California poppies bloom all over the state, but the western side of Antelope Valley in northern Los Angeles County is the most consistent poppy-bearing land, protected from grazing and other human interference. Each spring, this desert like area comes alive with millions of bright orange poppy flowers. The wildflower season generally lasts from as early as mid-February through late May, and depends on the amount of rainfall during the winter to early spring seasons. This area is now protected and called the Antelope Valley California Poppy Reserve.
The Antelope Valley is located in the western Mojave Desert at an elevation ranging from 2600--3000 feet, making it a high desert environment. Until the early 1970's sheep grazed the buttes, but park management has excluded sheep. Pronghorn Antelope grazed long before then, but the railroad of the 1880's brought recreational hunters that reduced the numbers of the species to naught.
Within the reserve, there are 11 km of trails, including a paved section for wheelchair access, which traverse through the poppy fields. Benches located along the trails make good places to sit quietly and watch for wildlife, such as singing meadow larks, lizards zipping across the trail, gopher snakes and rattlesnakes. In order to keep the fields in a strictly natural state, California State Parks does not water or stimulate the flowers. The park service also excludes sheep and cattle from grazing the hillsides.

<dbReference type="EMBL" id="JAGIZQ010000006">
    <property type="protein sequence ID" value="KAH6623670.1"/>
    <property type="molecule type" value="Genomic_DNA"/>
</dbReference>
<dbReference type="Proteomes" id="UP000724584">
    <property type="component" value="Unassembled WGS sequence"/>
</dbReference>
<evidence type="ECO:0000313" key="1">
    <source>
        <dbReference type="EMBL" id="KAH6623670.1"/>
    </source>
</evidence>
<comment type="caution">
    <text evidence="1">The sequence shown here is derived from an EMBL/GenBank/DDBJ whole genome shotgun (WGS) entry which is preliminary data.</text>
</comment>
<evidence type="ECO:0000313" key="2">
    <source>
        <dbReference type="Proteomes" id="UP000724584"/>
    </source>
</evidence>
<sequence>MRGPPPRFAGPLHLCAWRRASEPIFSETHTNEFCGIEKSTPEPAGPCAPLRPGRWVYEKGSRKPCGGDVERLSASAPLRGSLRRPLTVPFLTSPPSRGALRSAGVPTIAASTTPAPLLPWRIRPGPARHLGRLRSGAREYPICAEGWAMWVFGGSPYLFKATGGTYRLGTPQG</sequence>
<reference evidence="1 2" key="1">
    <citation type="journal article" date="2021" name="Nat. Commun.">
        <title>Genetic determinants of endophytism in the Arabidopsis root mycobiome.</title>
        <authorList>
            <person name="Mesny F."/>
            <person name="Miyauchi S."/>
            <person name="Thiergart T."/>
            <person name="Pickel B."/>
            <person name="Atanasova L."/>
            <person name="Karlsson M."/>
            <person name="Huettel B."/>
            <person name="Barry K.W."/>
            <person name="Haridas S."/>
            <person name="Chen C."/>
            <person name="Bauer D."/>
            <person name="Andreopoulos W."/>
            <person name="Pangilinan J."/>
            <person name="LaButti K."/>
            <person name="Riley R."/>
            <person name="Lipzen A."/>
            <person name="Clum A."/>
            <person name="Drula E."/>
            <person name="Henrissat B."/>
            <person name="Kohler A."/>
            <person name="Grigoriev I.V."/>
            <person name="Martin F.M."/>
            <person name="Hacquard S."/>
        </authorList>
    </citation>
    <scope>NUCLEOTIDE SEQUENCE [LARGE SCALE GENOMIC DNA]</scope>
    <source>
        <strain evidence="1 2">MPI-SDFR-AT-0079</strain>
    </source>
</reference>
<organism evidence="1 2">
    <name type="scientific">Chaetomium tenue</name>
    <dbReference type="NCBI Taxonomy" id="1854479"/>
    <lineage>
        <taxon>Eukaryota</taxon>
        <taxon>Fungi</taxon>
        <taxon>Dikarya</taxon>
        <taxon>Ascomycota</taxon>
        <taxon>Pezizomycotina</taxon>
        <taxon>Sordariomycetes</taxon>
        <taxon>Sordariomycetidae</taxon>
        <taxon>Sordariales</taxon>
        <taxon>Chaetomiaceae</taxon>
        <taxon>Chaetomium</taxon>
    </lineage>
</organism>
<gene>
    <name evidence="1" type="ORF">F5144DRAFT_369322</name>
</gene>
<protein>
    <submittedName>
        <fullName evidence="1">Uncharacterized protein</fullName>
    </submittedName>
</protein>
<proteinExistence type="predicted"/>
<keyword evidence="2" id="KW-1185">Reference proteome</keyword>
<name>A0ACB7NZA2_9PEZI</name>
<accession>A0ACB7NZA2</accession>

Poppies aren’t the only wildflower growing in Antelope valley. Owl's clover, lupine, goldfield, cream cups, and coreopsis, to name a few, share the desert grassland to produce a mosaic of color and fragrance each spring.
Also see: Namaqualand’s Miraculous Spring Flowers
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